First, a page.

The Cork Seller's Grave

North York Moors

History passes on to us few details about the lonely soul interred alongside Bluewath Beck high on the North York Moors between Rosedale Abbey and Glaisdale. Searches of old documents and books have failed to yield any details at all. Who he was, where he came from or how he died are all a mystery, the following details were given to me by the Head Ranger, Dick Bell, who also pointed out the grave to me a number of years ago. He recalled having been shown the grave by his own father, who again was shown it by his father, both as little boys.

Itinerant peddlers were an important part of the scene in years past as they made their way between isolated habitations. Unlike their modern counterparts, the door to door salesmen, the peddler was a welcome visitor, for as well as plying his trade he acted as the local newspaper, messenger, entertainer and confidante.

Even when the householder had no particular use for his services he was always willing to offer a genuine peddler hospitality for an evening. One such person appears to have travelled the North York Moors selling corks to farms and houses in the remoter areas of high moorland. Like other peddlers he would have been well known to the remote farmsteads, and his arrival would have no doubt been welcomed.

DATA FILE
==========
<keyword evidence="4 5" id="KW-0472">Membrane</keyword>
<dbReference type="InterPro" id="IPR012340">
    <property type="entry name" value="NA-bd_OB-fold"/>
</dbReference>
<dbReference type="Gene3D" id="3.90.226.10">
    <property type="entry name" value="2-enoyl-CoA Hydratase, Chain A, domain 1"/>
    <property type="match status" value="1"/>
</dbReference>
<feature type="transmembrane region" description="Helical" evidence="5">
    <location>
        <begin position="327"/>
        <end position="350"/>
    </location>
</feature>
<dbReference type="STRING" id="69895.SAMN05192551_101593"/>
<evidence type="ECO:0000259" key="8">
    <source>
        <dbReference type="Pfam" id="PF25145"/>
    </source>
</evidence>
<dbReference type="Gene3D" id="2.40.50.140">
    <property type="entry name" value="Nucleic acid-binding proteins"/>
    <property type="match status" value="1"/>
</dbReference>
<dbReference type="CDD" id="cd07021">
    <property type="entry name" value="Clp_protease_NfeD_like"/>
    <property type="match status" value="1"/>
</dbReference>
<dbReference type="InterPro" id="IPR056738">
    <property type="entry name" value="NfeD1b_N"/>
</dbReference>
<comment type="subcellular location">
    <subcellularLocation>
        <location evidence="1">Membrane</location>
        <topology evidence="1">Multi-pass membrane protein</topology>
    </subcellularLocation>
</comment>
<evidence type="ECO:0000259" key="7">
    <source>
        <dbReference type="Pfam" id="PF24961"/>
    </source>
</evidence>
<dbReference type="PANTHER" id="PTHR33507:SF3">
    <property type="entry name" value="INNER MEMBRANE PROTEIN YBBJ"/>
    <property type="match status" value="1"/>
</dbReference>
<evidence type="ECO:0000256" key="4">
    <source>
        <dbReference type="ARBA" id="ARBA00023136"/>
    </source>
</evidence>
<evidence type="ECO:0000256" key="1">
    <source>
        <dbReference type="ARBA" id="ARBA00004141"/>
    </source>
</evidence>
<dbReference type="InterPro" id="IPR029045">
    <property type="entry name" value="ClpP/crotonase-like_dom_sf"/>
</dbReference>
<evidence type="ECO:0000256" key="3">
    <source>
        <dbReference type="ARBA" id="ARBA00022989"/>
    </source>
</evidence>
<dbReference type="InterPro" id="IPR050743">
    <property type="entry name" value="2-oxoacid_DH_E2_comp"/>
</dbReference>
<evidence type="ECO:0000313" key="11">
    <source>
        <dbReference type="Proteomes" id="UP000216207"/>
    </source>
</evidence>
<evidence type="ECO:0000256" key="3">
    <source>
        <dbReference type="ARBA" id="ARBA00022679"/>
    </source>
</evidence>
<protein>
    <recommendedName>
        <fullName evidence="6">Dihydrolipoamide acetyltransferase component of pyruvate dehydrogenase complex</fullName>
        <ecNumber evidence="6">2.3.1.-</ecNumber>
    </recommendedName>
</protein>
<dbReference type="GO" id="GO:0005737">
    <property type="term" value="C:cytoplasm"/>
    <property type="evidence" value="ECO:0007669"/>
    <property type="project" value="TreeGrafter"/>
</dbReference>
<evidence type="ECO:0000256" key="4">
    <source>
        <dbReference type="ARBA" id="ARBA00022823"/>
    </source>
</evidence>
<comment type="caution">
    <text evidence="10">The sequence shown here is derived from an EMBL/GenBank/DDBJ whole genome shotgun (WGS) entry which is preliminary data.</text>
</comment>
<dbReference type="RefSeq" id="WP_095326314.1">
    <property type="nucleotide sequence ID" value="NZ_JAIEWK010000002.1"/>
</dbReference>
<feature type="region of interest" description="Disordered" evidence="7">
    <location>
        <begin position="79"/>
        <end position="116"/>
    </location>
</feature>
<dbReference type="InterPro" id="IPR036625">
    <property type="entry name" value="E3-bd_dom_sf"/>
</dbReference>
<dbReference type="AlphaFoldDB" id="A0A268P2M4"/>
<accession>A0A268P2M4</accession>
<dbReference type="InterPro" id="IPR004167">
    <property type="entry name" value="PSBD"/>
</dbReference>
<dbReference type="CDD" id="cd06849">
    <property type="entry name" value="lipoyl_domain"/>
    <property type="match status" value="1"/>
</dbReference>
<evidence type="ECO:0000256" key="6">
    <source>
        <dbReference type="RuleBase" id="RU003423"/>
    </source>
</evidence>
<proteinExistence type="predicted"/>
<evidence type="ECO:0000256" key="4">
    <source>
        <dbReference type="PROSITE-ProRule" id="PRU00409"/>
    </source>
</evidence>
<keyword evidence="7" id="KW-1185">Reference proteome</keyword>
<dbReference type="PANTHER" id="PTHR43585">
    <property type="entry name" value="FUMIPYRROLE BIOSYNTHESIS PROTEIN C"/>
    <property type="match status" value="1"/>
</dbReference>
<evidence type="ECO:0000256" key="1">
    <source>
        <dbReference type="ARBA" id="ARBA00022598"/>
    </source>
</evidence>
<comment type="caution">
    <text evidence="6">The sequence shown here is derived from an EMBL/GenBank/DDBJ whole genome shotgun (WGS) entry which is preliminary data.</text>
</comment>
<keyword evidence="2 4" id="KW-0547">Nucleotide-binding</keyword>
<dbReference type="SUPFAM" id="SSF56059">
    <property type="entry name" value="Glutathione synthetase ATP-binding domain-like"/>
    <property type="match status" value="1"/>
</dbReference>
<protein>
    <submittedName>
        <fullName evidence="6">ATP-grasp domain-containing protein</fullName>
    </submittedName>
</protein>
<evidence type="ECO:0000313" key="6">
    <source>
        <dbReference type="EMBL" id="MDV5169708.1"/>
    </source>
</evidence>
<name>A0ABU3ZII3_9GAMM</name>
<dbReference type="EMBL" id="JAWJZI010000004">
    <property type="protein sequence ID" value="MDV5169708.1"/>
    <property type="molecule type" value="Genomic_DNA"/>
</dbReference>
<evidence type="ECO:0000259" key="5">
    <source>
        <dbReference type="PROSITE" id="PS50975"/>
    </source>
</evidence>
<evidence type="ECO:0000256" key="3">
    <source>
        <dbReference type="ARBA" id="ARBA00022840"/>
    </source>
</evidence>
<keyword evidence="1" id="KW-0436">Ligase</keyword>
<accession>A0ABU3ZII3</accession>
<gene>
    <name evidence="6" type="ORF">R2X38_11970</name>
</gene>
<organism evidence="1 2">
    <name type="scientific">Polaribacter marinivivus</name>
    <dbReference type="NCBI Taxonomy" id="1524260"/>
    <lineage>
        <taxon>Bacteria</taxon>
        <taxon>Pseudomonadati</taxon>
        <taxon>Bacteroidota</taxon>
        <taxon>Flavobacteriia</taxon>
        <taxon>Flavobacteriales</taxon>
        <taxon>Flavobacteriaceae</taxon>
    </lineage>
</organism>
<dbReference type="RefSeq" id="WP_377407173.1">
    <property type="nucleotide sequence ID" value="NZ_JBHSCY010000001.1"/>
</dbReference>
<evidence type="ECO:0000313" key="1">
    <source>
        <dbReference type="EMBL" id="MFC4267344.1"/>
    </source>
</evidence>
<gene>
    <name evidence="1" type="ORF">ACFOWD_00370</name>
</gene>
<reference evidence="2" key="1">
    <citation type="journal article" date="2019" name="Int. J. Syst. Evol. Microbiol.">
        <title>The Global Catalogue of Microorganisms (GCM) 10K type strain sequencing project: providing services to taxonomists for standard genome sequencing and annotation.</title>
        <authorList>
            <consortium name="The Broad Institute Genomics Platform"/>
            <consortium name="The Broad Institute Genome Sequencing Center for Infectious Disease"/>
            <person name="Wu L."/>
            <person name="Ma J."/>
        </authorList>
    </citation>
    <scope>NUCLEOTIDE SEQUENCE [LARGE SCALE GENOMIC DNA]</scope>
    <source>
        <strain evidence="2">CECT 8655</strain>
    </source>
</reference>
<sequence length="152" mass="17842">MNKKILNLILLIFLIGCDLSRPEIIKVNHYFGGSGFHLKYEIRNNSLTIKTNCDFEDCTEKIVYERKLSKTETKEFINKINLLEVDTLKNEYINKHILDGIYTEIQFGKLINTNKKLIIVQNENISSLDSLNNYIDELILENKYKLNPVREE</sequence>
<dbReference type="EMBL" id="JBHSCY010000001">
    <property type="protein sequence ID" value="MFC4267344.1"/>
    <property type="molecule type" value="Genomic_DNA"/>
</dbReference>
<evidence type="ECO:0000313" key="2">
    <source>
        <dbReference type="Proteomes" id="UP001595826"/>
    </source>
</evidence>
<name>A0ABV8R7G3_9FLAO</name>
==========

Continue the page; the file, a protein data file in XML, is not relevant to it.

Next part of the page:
His body was found one spring alongside the Hamer to Glaisdale road still clutching his meagre belongings. It is fair to assume that he had been caught out on the moors in severe weather, and, unable to reach shelter perished where he was found. The farmer, realising that no one would come forward to claim the body, that transporting it would be out of the question and announcing it to others could possibly result in his incurring unwelcome expense, buried him at the point where he found him.

Again, it is fair to assume that the interment was kept more or less as a family secret, the site being handed down by word of mouth over the ensuing generations. Unfortunately, the ranger who knew they story died himself recently so it is unlikely that further details will be discovered.


The isolated grave lies just south of the road junction one mile north of Hamer House, at a point where the road crosses the beck. Park on the bridge and follow the stream east for about 20 yards.

Many years ago the grave was marked with a simple cross of stones, but unfortunately these were grubbed up during the fires of 1976 when a bulldozer blitzed a firebreak across the area. This has now been replaced and is kept heather free by National Park voluntary rangers